- THE MAGAZINE
PMMI, The Association for Packaging and Processing Technologies, Reston, Va., wants to ensure that today’s youth holds the skills and know-how to apply for tomorrow’s manufacturing jobs.
Here’s a rundown of some of their member-run and operated programs that educate and excite students about packaging as a career.
Mechatronics Certificate Program. Educators at Purdue University Calumet, Hammond, Ind., implemented a $2.74 million U.S. Department of Labor (USDOL) Trade Adjustment Assistance Community College and Career Training (TAACCCT) Grant, which supports training for displaced workers and requires participants to earn a nationally-recognized credential.
Niaz Latif, Ph.D., dean of the College of Technology, notes the college’s strong connections to leaders in packaging and processing—particularly the industry’s original equipment manufacturers (OEMs). As principal investigator for the TAACCCT grant, Latif sees PMMI’s mechatronics certificate program as the clear choice for a credential.
“PMMI’s certificates in the mechanical, electrical and controls areas are recognized by the USDOL, and are directly related to the occupations of industrial machinery mechanics and mechatronics technicians,” Latif says.
“There is a significant need for this type of training in the light industrial, hybrid manufacturing space," adds Maria Ferrante, vice president, education and workforce development for PMMI. "Purdue University Calumet is taking a leadership role in ensuring the future of the packaging and processing workforce. PMMI’s third-party validated Mechatronics Certificates provide the training required to meet the industry-developed standards that are key to developing the workforce for machinery manufacturers and consumer packaged goods companies.”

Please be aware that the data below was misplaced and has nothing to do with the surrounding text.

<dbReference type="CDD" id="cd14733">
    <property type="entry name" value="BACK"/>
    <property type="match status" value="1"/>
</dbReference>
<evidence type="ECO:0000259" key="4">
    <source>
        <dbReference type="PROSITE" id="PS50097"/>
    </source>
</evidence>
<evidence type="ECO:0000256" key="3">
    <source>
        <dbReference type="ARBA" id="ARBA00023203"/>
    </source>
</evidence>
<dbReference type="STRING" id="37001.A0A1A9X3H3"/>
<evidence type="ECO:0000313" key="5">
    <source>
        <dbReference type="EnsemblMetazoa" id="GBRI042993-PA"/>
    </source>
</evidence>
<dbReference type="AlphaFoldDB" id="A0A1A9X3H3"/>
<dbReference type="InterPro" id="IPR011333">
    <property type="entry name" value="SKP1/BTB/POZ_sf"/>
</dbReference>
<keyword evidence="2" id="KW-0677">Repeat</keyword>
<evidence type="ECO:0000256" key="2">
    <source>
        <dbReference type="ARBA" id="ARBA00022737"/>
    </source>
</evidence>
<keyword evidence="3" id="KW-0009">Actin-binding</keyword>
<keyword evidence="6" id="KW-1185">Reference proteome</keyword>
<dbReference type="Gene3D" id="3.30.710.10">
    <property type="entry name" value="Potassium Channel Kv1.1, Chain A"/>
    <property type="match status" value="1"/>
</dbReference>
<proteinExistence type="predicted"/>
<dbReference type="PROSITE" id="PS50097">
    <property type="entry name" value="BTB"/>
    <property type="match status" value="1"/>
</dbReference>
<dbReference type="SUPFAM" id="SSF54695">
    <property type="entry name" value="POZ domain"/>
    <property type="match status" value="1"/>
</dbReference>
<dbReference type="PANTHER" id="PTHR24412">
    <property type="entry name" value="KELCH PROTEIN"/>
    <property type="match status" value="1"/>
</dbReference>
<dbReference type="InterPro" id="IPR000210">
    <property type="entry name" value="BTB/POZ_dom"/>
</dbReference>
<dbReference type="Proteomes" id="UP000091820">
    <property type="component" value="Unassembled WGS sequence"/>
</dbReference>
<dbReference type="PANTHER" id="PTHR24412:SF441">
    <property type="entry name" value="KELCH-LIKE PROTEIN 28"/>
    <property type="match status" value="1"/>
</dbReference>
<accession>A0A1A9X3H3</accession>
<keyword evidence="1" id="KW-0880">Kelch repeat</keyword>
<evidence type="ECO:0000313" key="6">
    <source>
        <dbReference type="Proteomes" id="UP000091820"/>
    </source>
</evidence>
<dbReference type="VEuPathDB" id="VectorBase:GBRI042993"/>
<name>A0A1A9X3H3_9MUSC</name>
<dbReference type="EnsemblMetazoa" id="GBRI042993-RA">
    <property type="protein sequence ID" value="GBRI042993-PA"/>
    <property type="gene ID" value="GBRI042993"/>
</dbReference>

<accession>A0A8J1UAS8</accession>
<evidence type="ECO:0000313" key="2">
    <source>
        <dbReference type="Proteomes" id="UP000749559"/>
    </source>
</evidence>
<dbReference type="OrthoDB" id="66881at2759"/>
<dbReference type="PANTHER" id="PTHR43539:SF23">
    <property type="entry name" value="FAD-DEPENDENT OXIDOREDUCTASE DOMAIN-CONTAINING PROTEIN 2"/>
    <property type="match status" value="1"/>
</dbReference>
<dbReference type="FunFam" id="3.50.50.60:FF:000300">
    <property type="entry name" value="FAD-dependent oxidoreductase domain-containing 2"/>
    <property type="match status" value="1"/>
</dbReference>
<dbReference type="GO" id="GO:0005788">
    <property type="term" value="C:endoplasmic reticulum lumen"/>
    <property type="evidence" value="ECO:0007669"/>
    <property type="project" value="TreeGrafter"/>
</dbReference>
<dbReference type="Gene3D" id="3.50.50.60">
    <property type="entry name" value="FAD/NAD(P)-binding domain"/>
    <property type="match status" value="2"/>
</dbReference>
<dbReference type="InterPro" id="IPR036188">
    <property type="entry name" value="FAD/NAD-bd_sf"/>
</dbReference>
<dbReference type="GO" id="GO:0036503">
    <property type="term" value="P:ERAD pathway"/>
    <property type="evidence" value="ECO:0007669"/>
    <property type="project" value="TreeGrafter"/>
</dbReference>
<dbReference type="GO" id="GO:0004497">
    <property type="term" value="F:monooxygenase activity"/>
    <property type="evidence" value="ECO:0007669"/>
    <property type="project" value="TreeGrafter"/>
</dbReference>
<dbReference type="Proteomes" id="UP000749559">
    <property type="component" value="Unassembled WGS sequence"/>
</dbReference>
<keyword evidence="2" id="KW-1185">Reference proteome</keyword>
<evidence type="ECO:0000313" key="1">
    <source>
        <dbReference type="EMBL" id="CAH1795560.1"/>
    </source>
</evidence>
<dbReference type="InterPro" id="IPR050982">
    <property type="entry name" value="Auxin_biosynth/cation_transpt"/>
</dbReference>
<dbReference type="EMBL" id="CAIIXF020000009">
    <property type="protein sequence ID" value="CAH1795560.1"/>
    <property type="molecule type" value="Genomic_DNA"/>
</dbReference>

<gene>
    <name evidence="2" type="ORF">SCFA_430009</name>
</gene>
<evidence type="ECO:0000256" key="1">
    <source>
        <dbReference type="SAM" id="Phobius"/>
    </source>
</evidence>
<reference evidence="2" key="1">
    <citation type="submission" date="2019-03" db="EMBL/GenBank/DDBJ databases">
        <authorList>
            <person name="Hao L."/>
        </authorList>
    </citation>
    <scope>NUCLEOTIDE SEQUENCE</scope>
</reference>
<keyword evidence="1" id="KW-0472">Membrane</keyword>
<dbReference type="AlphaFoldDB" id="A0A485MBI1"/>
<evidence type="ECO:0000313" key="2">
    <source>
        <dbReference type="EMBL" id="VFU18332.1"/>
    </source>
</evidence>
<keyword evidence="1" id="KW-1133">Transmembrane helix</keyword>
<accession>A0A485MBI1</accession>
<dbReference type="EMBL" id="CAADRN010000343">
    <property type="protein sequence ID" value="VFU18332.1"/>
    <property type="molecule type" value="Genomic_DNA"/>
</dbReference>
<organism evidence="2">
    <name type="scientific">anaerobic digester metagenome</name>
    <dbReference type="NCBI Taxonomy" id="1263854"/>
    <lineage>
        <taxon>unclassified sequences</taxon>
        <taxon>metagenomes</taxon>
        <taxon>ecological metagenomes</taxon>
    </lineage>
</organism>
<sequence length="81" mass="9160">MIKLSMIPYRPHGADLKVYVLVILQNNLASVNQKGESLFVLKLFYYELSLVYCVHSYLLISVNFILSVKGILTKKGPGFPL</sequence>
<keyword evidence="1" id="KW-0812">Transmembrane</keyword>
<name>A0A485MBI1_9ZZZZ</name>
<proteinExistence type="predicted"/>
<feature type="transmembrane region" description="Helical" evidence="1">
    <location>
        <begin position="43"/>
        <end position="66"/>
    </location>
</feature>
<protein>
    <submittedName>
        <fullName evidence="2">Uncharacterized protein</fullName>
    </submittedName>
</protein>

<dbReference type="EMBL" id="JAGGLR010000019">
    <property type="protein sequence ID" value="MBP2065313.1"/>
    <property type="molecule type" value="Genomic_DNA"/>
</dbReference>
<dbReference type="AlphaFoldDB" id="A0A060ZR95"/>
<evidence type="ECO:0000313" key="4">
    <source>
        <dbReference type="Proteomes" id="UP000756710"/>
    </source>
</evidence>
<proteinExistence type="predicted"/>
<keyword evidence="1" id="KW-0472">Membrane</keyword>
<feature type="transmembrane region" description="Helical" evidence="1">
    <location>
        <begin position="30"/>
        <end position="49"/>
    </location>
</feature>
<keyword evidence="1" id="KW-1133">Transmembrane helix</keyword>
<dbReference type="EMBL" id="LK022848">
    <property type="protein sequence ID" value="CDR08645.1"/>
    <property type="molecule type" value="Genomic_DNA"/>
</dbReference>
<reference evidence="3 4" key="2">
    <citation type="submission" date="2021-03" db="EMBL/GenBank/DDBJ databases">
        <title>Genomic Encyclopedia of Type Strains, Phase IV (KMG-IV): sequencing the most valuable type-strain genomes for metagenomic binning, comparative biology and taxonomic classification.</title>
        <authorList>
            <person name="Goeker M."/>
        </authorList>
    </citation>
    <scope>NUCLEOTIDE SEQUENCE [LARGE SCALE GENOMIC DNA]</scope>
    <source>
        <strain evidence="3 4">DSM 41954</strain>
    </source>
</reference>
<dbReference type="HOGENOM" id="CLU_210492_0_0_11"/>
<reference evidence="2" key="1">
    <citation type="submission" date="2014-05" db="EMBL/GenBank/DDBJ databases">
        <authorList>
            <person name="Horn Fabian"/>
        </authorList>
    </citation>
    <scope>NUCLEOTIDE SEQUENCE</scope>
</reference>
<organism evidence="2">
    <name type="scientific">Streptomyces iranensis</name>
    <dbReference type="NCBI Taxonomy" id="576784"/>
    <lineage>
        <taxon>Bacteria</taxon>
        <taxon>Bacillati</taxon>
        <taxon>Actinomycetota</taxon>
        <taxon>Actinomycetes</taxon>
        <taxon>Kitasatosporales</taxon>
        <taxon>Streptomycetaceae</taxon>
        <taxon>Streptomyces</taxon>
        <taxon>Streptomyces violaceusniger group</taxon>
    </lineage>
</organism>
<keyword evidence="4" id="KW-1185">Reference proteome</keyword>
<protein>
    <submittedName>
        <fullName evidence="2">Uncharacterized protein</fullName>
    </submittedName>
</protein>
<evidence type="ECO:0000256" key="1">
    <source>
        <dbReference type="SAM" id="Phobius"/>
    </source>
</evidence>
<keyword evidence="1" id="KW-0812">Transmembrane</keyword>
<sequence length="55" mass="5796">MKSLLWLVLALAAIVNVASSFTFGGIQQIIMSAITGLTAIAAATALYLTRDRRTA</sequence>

Training under the grant will also present new opportunities to the student participants, with information about mechatronics education at other 2- and 4-year programs.
“With this grant, we will provide cutting-edge training to northwest Indiana residents who are eager to fill important jobs and make valuable contributions to our region,” Latif says. “The support provided by this grant validates the important role Purdue University Calumet plays in enhancing northwest Indiana’s economic development.”
The TAACCCT grant and the integration of PMMI’s mechatronics certificate program will support training as mechatronics technicians and industrial machinery mechanics for more than 300 individuals, according to Mohammad Zahraee, Ph.D., PE, assistant dean for graduate studies and a professor of mechanical engineering technology at Purdue University Calumet.
“One of the four Purdue University Calumet strategic goals in the next five years is ‘Community and Business Partnerships,’ which is driven by our dedication to the role of economic development of the region. This timely grant is testimony to our commitment to this strategic goal,” Zahraee says.
Mechatronics is the synergistic application of mechanical engineering, electrical engineering, control engineering and computer science in the manufacturing environment. It is a skill and knowledge set used to assure the automation that drives modern manufacturing delivers its potential for higher productivity and output. Based on the Mechatronics Competencies, PMMI’s certificate tests demonstrate education, training and knowledge in key skill areas. They’re used as hiring, on-boarding and advancement tools.